In the TRIPS Agreement, certain countries are granted periods of transition, adapted to their levels of development, constituting waivers to the time limits normally stipulated for compliance with the Agreement. Whereas all WTO Members are entitled to a one-year transition period, developing countries and, subject to certain conditions, the former socialist republics are granted four extra years to bring their legislation into conformity with the Agreement. Likewise, the least-developed countries are accorded an extra ten years to start applying the provisions of the Agreement, with a possibility of extension.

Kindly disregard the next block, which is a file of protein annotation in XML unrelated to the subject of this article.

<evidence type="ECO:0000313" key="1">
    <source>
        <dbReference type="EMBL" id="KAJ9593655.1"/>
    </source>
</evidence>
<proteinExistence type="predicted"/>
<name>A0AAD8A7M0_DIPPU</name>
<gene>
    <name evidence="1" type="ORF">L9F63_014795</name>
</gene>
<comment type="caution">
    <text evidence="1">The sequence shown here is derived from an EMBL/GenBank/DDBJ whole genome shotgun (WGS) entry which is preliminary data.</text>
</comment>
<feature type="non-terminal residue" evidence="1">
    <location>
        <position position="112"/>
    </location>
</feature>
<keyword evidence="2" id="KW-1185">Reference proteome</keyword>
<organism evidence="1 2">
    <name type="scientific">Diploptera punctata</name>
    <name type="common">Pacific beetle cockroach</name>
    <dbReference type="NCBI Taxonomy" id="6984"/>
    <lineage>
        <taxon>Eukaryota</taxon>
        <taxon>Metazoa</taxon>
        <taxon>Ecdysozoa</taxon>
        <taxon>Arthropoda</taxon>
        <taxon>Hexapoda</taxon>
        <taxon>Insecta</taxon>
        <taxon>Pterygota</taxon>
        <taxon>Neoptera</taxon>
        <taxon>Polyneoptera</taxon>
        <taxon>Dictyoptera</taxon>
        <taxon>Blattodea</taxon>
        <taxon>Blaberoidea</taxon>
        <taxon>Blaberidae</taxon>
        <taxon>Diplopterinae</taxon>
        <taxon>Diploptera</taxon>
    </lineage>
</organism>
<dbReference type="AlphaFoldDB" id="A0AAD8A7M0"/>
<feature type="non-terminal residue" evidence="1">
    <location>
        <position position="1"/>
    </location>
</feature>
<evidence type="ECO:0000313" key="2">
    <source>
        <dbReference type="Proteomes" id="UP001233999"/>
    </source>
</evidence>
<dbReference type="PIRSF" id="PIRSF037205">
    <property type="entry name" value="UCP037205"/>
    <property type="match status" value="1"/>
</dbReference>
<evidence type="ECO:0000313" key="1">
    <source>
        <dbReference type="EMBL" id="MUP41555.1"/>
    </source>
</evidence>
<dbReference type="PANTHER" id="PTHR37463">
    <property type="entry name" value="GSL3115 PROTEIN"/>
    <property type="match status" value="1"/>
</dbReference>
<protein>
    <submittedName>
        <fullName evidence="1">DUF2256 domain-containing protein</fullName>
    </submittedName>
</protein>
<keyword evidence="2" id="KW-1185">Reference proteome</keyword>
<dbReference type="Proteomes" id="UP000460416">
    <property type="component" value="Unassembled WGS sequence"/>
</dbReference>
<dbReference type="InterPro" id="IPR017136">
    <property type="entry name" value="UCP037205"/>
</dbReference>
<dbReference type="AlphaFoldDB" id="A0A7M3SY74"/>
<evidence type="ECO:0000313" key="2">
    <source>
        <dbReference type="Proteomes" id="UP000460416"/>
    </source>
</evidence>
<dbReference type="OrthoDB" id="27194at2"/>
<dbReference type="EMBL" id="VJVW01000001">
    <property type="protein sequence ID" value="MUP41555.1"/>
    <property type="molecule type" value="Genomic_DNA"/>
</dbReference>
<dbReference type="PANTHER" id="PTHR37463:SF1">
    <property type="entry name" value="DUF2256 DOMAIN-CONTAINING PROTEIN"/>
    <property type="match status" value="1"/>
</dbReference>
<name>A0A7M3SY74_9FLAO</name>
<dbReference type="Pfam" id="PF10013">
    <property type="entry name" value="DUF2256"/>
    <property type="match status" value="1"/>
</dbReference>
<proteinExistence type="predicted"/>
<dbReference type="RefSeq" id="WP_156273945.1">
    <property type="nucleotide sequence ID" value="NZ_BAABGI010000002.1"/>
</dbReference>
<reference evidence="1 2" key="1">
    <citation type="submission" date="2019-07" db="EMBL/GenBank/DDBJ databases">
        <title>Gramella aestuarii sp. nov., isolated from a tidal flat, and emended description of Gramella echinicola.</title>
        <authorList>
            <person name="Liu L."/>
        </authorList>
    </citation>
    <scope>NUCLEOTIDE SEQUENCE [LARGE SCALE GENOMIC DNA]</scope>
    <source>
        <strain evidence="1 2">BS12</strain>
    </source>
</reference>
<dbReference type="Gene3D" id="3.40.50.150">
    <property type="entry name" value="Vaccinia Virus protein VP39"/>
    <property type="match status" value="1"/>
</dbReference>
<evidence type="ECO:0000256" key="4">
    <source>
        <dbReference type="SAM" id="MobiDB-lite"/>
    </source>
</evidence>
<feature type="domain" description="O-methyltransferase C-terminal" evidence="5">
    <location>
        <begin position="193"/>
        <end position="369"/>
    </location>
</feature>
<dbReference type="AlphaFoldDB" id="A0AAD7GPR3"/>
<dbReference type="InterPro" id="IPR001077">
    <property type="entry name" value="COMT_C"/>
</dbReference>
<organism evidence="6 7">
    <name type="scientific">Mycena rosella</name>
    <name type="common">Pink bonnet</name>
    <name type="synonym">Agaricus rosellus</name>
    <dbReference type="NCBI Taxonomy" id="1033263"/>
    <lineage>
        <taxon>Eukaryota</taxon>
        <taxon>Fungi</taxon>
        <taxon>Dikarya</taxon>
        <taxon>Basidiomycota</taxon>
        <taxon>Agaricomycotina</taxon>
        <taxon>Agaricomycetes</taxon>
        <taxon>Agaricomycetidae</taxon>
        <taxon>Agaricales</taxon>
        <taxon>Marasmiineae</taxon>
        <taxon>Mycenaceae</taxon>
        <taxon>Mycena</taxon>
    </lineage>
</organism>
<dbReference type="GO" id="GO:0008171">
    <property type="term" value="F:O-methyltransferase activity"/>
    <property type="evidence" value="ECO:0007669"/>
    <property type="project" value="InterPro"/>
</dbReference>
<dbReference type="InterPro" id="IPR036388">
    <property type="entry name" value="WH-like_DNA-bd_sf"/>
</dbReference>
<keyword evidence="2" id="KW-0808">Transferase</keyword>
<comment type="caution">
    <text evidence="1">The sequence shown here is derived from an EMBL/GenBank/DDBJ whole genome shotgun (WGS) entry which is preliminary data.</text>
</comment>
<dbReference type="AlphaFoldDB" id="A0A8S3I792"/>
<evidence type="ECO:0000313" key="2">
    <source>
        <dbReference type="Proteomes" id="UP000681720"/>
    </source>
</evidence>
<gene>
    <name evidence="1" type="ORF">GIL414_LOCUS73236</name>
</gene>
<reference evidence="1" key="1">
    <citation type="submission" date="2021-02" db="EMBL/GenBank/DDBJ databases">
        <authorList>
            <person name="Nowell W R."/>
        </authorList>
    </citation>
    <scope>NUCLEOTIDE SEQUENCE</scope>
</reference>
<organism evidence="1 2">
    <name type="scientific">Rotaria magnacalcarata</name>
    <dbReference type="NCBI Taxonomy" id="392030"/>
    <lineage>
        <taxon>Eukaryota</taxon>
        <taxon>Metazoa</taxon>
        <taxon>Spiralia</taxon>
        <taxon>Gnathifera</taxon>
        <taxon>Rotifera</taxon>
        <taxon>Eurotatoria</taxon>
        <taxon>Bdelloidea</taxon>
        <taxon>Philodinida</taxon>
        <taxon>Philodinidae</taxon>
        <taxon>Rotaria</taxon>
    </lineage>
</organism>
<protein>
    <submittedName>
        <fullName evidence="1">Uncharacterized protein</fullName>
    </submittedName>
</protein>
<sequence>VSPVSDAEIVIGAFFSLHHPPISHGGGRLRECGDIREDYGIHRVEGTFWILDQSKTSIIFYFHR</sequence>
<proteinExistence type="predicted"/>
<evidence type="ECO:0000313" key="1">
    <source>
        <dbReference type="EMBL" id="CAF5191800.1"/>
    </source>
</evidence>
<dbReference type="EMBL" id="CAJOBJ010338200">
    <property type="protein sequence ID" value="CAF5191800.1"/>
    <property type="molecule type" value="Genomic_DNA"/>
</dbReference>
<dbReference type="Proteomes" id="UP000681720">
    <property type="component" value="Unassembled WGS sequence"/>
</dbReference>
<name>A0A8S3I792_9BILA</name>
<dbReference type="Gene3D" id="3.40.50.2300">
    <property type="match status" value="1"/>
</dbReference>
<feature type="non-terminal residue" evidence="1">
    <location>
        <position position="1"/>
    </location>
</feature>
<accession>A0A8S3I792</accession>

The Agreement on Trade-Related Investment Measures recognizes that certain measures may have the effect of restricting or distorting trade. It provides that no Contracting Party may apply trade-related investment measures (TRIMs) that are not compatible with Article III (national treatment) and Article XI (general elimination of quantitative restrictions) of the General Agreement. To this end, an indicative list of TRIMs agreed to be incompatible with these Articles is annexed to the Agreement. This list includes measures requiring an enterprise to buy a certain volume or a certain value of locally produced goods (provisions relating to the content of elements of local origin) or which limit the volume or value of the imports this enterprise may purchase or use to an amount linked with the volume or value of the local products it exports (prescriptions relating to the balance of trade). The Agreement provides for compulsory notification of all TRIMs that do not comply and their elimination within two years for developed countries, five years for developing countries and seven years for the least-developed countries.